Airbnb states that damage to a host’s property (home, unit, rooms, possessions) in every listing is covered up to $1 million USD. However, hosts must provide documentation as part of the resolution process. Payments made through the Host Guarantee are “subject to Host Guarantee Terms and Conditions,” meaning there are exclusions, limitations and conditions. As well, it’s common for Airbnb hosts to receive emails from Airbnb, at random, informing them that various terms and conditions have changed.
Call your insurance company to see what is covered, as some home insurance policies cover short-term rentals. But if there are multiple short-term visits, the insurance company might require you to buy a business policy that would cover a hotel or a bed and breakfast.
Airbnb’s host guarantee doesn’t protect against wear and tear to your place, but you can charge a security deposit to cover possible damage.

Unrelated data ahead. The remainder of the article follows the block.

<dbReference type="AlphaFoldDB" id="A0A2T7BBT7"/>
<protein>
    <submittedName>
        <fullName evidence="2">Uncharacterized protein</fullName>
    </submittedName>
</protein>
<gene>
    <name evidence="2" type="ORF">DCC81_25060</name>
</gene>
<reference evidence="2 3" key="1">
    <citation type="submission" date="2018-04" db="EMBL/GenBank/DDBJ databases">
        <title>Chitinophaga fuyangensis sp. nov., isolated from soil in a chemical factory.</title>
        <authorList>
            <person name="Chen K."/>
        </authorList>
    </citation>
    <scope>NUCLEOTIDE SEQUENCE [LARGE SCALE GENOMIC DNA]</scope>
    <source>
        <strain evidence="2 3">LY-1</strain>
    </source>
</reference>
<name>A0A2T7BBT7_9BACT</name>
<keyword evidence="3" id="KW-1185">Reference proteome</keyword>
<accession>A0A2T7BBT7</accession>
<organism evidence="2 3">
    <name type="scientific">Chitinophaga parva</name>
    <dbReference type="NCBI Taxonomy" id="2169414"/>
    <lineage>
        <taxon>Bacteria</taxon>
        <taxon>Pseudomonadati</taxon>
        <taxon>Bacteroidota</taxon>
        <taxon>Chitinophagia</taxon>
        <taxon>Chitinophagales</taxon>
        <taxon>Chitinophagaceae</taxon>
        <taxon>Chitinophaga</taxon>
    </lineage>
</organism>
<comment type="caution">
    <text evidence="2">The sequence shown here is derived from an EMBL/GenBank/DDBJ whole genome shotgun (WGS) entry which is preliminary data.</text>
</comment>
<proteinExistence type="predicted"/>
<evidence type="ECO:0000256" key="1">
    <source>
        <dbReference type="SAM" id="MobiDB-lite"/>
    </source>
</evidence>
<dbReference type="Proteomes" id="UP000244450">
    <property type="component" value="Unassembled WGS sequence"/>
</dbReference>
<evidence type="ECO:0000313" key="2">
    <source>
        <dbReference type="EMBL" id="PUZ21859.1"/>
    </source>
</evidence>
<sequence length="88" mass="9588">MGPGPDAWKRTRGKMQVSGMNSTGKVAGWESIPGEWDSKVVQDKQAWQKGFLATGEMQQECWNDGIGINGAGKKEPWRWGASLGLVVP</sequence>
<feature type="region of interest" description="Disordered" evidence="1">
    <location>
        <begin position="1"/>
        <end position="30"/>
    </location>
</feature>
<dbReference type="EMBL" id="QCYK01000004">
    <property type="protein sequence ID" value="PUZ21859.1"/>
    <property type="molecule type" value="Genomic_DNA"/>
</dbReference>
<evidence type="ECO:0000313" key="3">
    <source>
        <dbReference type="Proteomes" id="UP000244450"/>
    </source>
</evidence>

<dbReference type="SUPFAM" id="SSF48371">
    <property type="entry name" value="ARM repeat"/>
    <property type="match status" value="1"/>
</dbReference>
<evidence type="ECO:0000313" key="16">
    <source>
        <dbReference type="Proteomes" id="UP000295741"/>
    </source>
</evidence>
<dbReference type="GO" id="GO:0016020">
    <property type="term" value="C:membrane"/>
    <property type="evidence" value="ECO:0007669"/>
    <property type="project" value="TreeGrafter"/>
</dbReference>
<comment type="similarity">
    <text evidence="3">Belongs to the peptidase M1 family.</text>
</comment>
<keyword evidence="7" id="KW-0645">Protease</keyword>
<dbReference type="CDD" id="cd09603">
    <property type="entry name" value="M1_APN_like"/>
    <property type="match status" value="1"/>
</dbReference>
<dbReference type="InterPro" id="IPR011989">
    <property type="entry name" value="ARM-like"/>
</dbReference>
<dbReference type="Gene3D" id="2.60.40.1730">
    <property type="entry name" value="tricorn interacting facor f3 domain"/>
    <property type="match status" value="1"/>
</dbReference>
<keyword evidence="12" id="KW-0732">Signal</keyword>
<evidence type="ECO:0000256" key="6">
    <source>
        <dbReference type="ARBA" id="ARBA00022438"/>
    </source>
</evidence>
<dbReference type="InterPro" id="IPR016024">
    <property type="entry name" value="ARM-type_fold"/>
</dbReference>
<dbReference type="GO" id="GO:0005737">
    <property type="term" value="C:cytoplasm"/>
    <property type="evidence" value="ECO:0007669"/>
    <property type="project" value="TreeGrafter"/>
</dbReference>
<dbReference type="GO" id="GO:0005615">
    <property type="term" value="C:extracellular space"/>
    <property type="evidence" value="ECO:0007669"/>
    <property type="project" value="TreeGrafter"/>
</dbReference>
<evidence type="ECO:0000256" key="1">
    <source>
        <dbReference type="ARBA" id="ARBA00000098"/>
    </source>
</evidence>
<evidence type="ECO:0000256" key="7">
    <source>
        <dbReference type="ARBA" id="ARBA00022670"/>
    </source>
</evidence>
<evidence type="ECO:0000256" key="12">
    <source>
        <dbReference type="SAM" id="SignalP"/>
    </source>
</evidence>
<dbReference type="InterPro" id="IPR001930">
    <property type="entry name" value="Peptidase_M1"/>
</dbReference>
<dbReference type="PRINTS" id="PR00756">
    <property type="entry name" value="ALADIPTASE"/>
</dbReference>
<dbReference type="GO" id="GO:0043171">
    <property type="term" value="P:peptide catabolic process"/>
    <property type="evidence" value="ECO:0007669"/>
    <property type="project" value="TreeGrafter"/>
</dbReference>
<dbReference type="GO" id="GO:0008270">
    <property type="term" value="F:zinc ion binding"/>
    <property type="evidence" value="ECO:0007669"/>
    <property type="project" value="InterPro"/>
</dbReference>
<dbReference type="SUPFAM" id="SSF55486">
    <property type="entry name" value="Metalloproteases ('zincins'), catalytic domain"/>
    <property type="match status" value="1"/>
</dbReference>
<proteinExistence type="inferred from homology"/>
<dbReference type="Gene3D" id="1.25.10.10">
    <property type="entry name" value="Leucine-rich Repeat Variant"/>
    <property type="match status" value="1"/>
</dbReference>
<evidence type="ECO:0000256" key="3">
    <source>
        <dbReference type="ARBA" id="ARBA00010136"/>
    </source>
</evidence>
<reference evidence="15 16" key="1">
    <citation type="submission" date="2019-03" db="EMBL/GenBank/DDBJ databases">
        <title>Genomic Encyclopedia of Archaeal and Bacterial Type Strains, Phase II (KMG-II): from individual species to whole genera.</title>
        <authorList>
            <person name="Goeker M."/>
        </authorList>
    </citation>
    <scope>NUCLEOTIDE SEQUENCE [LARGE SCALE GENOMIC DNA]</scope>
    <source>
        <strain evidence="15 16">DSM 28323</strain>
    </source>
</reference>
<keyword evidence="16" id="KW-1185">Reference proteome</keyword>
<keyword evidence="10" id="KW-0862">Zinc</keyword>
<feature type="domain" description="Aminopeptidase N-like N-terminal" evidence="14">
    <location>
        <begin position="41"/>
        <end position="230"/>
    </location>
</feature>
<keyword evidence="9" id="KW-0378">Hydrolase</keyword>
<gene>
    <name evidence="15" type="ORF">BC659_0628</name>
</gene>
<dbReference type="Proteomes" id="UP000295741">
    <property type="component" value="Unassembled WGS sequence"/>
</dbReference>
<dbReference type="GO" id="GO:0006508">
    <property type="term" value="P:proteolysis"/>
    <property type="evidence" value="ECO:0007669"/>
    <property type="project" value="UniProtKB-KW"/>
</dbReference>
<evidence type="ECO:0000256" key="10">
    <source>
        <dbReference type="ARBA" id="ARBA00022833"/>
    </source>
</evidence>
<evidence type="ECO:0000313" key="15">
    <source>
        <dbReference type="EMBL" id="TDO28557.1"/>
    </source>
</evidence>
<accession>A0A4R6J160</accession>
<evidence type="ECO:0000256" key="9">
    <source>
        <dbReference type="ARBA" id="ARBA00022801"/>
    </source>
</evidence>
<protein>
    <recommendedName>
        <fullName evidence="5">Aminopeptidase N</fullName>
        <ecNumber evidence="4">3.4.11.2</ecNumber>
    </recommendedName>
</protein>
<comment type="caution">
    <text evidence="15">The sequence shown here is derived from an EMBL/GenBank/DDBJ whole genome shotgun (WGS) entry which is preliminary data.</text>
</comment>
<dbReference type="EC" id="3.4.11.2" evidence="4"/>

Installing a reasonable security deposit is a no-brainer move for new hosts. Airbnb allows hosts to set up a security deposit to cover minor damages that would not be covered under the Host Guarantee. For example, if a guest breaks a door handle while staying at your property, you’ll want to replace that before the next guest comes.
However, Airbnb won’t consider this damage to be major and won’t cover it under the Host Guarantee. As a result, this becomes an out of pocket expense for you, unless you charge the guest a security deposit. When guests make a reservation, they are not immediately charged for the deposit – only if a host makes a claim.
Even if a host is only renting a single room, a security deposit is a safe move just in case anything gets damaged.
Airbnb could require you to refund a guest’s payment if you cancel a reservation at the last minute, forget to leave the key, misrepresent your listing, don’t clean your home or otherwise fail to meet Airbnb’s hospitality standards. Airbnb suggests making sure you’re available during the guests’ scheduled check-in to address any concerns.